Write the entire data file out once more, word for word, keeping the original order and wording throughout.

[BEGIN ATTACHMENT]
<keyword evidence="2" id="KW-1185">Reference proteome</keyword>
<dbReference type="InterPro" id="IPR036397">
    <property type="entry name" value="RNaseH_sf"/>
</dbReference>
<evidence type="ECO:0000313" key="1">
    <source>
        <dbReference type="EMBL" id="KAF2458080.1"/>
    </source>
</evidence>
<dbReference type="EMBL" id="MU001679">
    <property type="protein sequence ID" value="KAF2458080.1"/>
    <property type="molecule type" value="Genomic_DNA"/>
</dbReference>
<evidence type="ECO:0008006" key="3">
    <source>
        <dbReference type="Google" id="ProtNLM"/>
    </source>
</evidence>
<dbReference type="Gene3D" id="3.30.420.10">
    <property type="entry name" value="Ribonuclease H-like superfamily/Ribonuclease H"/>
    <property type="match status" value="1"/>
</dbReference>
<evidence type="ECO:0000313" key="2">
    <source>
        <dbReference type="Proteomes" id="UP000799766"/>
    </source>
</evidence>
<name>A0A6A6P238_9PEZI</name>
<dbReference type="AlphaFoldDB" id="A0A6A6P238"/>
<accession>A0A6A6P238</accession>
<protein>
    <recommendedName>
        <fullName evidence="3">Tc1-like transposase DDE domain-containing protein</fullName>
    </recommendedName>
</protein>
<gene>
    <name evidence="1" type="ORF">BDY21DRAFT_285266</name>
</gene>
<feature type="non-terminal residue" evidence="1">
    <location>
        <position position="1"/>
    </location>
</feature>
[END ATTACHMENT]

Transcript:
<keyword evidence="2" id="KW-1185">Reference proteome</keyword>
<dbReference type="InterPro" id="IPR036397">
    <property type="entry name" value="RNaseH_sf"/>
</dbReference>
<evidence type="ECO:0000313" key="1">
    <source>
        <dbReference type="EMBL" id="KAF2458080.1"/>
    </source>
</evidence>
<dbReference type="EMBL" id="MU001679">
    <property type="protein sequence ID" value="KAF2458080.1"/>
    <property type="molecule type" value="Genomic_DNA"/>
</dbReference>
<evidence type="ECO:0008006" key="3">
    <source>
        <dbReference type="Google" id="ProtNLM"/>
    </source>
</evidence>
<dbReference type="Gene3D" id="3.30.420.10">
    <property type="entry name" value="Ribonuclease H-like superfamily/Ribonuclease H"/>
    <property type="match status" value="1"/>
</dbReference>
<evidence type="ECO:0000313" key="2">
    <source>
        <dbReference type="Proteomes" id="UP000799766"/>
    </source>
</evidence>
<name>A0A6A6P238_9PEZI</name>
<dbReference type="AlphaFoldDB" id="A0A6A6P238"/>
<accession>A0A6A6P238</accession>
<protein>
    <recommendedName>
        <fullName evidence="3">Tc1-like transposase DDE domain-containing protein</fullName>
    </recommendedName>
</protein>
<gene>
    <name evidence="1" type="ORF">BDY21DRAFT_285266</name>
</gene>
<feature type="non-terminal residue" evidence="1">
    <location>
        <position position="1"/>
    </location>
</feature>